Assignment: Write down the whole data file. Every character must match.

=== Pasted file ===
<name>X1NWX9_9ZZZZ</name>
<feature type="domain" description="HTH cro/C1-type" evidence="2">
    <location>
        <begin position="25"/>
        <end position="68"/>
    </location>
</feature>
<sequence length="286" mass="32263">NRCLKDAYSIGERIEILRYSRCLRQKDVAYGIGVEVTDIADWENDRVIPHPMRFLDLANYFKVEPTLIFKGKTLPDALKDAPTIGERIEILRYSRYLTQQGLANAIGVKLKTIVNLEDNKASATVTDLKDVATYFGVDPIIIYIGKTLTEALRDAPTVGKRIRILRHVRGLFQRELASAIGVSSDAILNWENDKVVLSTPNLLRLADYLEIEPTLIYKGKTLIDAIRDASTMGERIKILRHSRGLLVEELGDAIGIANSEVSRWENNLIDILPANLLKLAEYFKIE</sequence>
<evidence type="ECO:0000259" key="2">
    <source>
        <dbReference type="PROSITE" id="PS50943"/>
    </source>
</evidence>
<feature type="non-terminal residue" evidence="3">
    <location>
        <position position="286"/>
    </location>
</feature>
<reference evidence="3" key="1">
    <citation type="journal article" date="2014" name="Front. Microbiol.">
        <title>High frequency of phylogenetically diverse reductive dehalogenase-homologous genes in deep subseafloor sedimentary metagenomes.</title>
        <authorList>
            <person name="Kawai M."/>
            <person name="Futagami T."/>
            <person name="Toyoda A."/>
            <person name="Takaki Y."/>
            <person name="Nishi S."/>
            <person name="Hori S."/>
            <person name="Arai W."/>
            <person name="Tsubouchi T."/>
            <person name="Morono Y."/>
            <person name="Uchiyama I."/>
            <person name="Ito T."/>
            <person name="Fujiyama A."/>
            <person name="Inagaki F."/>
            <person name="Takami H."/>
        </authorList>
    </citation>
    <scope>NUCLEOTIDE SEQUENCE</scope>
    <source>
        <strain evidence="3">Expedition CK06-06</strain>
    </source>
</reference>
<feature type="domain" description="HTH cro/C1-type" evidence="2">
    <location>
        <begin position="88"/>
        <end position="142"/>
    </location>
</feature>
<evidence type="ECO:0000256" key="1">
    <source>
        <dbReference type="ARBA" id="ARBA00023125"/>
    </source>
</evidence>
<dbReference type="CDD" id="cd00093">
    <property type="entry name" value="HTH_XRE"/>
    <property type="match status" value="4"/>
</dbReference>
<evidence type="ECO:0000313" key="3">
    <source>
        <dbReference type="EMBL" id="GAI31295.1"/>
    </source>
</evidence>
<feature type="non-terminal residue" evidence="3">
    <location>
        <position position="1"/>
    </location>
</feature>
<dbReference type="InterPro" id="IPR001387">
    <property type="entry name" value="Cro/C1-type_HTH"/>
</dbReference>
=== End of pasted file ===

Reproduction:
<name>X1NWX9_9ZZZZ</name>
<feature type="domain" description="HTH cro/C1-type" evidence="2">
    <location>
        <begin position="25"/>
        <end position="68"/>
    </location>
</feature>
<sequence length="286" mass="32263">NRCLKDAYSIGERIEILRYSRCLRQKDVAYGIGVEVTDIADWENDRVIPHPMRFLDLANYFKVEPTLIFKGKTLPDALKDAPTIGERIEILRYSRYLTQQGLANAIGVKLKTIVNLEDNKASATVTDLKDVATYFGVDPIIIYIGKTLTEALRDAPTVGKRIRILRHVRGLFQRELASAIGVSSDAILNWENDKVVLSTPNLLRLADYLEIEPTLIYKGKTLIDAIRDASTMGERIKILRHSRGLLVEELGDAIGIANSEVSRWENNLIDILPANLLKLAEYFKIE</sequence>
<evidence type="ECO:0000259" key="2">
    <source>
        <dbReference type="PROSITE" id="PS50943"/>
    </source>
</evidence>
<feature type="non-terminal residue" evidence="3">
    <location>
        <position position="286"/>
    </location>
</feature>
<reference evidence="3" key="1">
    <citation type="journal article" date="2014" name="Front. Microbiol.">
        <title>High frequency of phylogenetically diverse reductive dehalogenase-homologous genes in deep subseafloor sedimentary metagenomes.</title>
        <authorList>
            <person name="Kawai M."/>
            <person name="Futagami T."/>
            <person name="Toyoda A."/>
            <person name="Takaki Y."/>
            <person name="Nishi S."/>
            <person name="Hori S."/>
            <person name="Arai W."/>
            <person name="Tsubouchi T."/>
            <person name="Morono Y."/>
            <person name="Uchiyama I."/>
            <person name="Ito T."/>
            <person name="Fujiyama A."/>
            <person name="Inagaki F."/>
            <person name="Takami H."/>
        </authorList>
    </citation>
    <scope>NUCLEOTIDE SEQUENCE</scope>
    <source>
        <strain evidence="3">Expedition CK06-06</strain>
    </source>
</reference>
<feature type="domain" description="HTH cro/C1-type" evidence="2">
    <location>
        <begin position="88"/>
        <end position="142"/>
    </location>
</feature>
<evidence type="ECO:0000256" key="1">
    <source>
        <dbReference type="ARBA" id="ARBA00023125"/>
    </source>
</evidence>
<dbReference type="CDD" id="cd00093">
    <property type="entry name" value="HTH_XRE"/>
    <property type="match status" value="4"/>
</dbReference>
<evidence type="ECO:0000313" key="3">
    <source>
        <dbReference type="EMBL" id="GAI31295.1"/>
    </source>
</evidence>
<feature type="non-terminal residue" evidence="3">
    <location>
        <position position="1"/>
    </location>
</feature>
<dbReference type="InterPro" id="IPR001387">
    <property type="entry name" value="Cro/C1-type_HTH"/>
</dbReference>